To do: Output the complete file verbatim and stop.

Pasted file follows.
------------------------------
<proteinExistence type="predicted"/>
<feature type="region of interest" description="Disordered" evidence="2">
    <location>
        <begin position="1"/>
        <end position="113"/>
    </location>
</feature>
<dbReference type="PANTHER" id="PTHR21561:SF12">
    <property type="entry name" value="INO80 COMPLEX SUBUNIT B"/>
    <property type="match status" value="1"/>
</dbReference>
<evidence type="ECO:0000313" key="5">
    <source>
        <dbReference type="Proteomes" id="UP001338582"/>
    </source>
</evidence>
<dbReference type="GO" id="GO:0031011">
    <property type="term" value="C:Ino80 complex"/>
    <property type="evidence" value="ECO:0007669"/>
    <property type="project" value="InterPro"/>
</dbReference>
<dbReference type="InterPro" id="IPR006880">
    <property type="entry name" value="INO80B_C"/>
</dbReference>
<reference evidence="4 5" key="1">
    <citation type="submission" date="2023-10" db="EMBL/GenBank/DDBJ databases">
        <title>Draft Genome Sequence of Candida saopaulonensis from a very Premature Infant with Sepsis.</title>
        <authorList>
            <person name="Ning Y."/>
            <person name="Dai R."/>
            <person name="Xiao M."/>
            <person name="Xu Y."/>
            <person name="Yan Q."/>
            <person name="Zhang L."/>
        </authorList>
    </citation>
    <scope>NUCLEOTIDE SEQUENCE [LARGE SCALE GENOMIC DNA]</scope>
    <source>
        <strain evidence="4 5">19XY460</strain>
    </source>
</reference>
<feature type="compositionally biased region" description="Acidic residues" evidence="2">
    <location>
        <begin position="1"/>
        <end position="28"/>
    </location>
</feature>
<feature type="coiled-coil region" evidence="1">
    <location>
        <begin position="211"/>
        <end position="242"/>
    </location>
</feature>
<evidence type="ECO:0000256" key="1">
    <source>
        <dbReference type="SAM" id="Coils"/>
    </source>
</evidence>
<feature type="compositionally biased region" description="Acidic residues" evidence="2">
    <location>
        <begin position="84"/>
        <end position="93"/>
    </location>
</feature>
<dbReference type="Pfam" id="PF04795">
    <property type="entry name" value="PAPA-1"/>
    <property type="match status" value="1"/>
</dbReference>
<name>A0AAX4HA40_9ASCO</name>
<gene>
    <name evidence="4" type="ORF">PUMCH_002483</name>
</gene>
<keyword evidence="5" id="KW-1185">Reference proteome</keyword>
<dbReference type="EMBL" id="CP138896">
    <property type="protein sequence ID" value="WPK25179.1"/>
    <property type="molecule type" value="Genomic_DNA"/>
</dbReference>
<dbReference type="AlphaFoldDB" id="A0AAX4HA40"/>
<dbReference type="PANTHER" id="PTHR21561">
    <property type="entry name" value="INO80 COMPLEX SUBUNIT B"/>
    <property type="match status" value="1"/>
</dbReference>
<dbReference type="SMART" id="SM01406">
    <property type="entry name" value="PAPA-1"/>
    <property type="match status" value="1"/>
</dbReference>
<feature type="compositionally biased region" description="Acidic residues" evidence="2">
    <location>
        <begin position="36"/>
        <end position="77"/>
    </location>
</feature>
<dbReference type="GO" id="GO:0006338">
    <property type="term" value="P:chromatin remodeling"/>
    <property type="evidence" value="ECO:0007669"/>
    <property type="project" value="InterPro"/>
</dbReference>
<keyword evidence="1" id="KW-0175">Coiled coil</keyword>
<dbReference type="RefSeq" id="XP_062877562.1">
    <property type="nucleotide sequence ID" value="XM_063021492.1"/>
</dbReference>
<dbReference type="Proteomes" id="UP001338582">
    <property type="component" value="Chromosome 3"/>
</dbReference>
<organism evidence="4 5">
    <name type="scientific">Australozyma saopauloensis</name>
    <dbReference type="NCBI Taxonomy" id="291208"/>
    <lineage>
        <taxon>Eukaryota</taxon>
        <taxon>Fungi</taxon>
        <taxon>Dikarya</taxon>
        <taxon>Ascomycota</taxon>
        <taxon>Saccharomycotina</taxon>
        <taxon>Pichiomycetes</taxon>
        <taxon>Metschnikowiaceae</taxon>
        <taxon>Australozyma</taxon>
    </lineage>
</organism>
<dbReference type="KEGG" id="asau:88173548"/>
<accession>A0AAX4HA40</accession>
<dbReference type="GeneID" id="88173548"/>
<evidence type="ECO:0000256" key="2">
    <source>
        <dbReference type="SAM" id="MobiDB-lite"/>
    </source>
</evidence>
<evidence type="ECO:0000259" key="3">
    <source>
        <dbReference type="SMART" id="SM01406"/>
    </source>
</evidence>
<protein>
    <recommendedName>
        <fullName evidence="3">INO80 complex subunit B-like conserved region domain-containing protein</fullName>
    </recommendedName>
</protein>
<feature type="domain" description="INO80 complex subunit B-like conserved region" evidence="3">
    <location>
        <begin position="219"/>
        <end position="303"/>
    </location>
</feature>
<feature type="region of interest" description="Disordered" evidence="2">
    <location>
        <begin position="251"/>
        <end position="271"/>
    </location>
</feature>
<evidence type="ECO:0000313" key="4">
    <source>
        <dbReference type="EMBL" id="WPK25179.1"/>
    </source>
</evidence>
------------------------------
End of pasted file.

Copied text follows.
<proteinExistence type="predicted"/>
<feature type="region of interest" description="Disordered" evidence="2">
    <location>
        <begin position="1"/>
        <end position="113"/>
    </location>
</feature>
<dbReference type="PANTHER" id="PTHR21561:SF12">
    <property type="entry name" value="INO80 COMPLEX SUBUNIT B"/>
    <property type="match status" value="1"/>
</dbReference>
<evidence type="ECO:0000313" key="5">
    <source>
        <dbReference type="Proteomes" id="UP001338582"/>
    </source>
</evidence>
<dbReference type="GO" id="GO:0031011">
    <property type="term" value="C:Ino80 complex"/>
    <property type="evidence" value="ECO:0007669"/>
    <property type="project" value="InterPro"/>
</dbReference>
<dbReference type="InterPro" id="IPR006880">
    <property type="entry name" value="INO80B_C"/>
</dbReference>
<reference evidence="4 5" key="1">
    <citation type="submission" date="2023-10" db="EMBL/GenBank/DDBJ databases">
        <title>Draft Genome Sequence of Candida saopaulonensis from a very Premature Infant with Sepsis.</title>
        <authorList>
            <person name="Ning Y."/>
            <person name="Dai R."/>
            <person name="Xiao M."/>
            <person name="Xu Y."/>
            <person name="Yan Q."/>
            <person name="Zhang L."/>
        </authorList>
    </citation>
    <scope>NUCLEOTIDE SEQUENCE [LARGE SCALE GENOMIC DNA]</scope>
    <source>
        <strain evidence="4 5">19XY460</strain>
    </source>
</reference>
<feature type="compositionally biased region" description="Acidic residues" evidence="2">
    <location>
        <begin position="1"/>
        <end position="28"/>
    </location>
</feature>
<feature type="coiled-coil region" evidence="1">
    <location>
        <begin position="211"/>
        <end position="242"/>
    </location>
</feature>
<evidence type="ECO:0000256" key="1">
    <source>
        <dbReference type="SAM" id="Coils"/>
    </source>
</evidence>
<feature type="compositionally biased region" description="Acidic residues" evidence="2">
    <location>
        <begin position="84"/>
        <end position="93"/>
    </location>
</feature>
<dbReference type="Pfam" id="PF04795">
    <property type="entry name" value="PAPA-1"/>
    <property type="match status" value="1"/>
</dbReference>
<name>A0AAX4HA40_9ASCO</name>
<gene>
    <name evidence="4" type="ORF">PUMCH_002483</name>
</gene>
<keyword evidence="5" id="KW-1185">Reference proteome</keyword>
<dbReference type="EMBL" id="CP138896">
    <property type="protein sequence ID" value="WPK25179.1"/>
    <property type="molecule type" value="Genomic_DNA"/>
</dbReference>
<dbReference type="AlphaFoldDB" id="A0AAX4HA40"/>
<dbReference type="PANTHER" id="PTHR21561">
    <property type="entry name" value="INO80 COMPLEX SUBUNIT B"/>
    <property type="match status" value="1"/>
</dbReference>
<dbReference type="SMART" id="SM01406">
    <property type="entry name" value="PAPA-1"/>
    <property type="match status" value="1"/>
</dbReference>
<feature type="compositionally biased region" description="Acidic residues" evidence="2">
    <location>
        <begin position="36"/>
        <end position="77"/>
    </location>
</feature>
<dbReference type="GO" id="GO:0006338">
    <property type="term" value="P:chromatin remodeling"/>
    <property type="evidence" value="ECO:0007669"/>
    <property type="project" value="InterPro"/>
</dbReference>
<keyword evidence="1" id="KW-0175">Coiled coil</keyword>
<dbReference type="RefSeq" id="XP_062877562.1">
    <property type="nucleotide sequence ID" value="XM_063021492.1"/>
</dbReference>
<dbReference type="Proteomes" id="UP001338582">
    <property type="component" value="Chromosome 3"/>
</dbReference>
<organism evidence="4 5">
    <name type="scientific">Australozyma saopauloensis</name>
    <dbReference type="NCBI Taxonomy" id="291208"/>
    <lineage>
        <taxon>Eukaryota</taxon>
        <taxon>Fungi</taxon>
        <taxon>Dikarya</taxon>
        <taxon>Ascomycota</taxon>
        <taxon>Saccharomycotina</taxon>
        <taxon>Pichiomycetes</taxon>
        <taxon>Metschnikowiaceae</taxon>
        <taxon>Australozyma</taxon>
    </lineage>
</organism>
<dbReference type="KEGG" id="asau:88173548"/>
<accession>A0AAX4HA40</accession>
<dbReference type="GeneID" id="88173548"/>
<evidence type="ECO:0000256" key="2">
    <source>
        <dbReference type="SAM" id="MobiDB-lite"/>
    </source>
</evidence>
<evidence type="ECO:0000259" key="3">
    <source>
        <dbReference type="SMART" id="SM01406"/>
    </source>
</evidence>
<protein>
    <recommendedName>
        <fullName evidence="3">INO80 complex subunit B-like conserved region domain-containing protein</fullName>
    </recommendedName>
</protein>
<feature type="domain" description="INO80 complex subunit B-like conserved region" evidence="3">
    <location>
        <begin position="219"/>
        <end position="303"/>
    </location>
</feature>
<feature type="region of interest" description="Disordered" evidence="2">
    <location>
        <begin position="251"/>
        <end position="271"/>
    </location>
</feature>
<evidence type="ECO:0000313" key="4">
    <source>
        <dbReference type="EMBL" id="WPK25179.1"/>
    </source>
</evidence>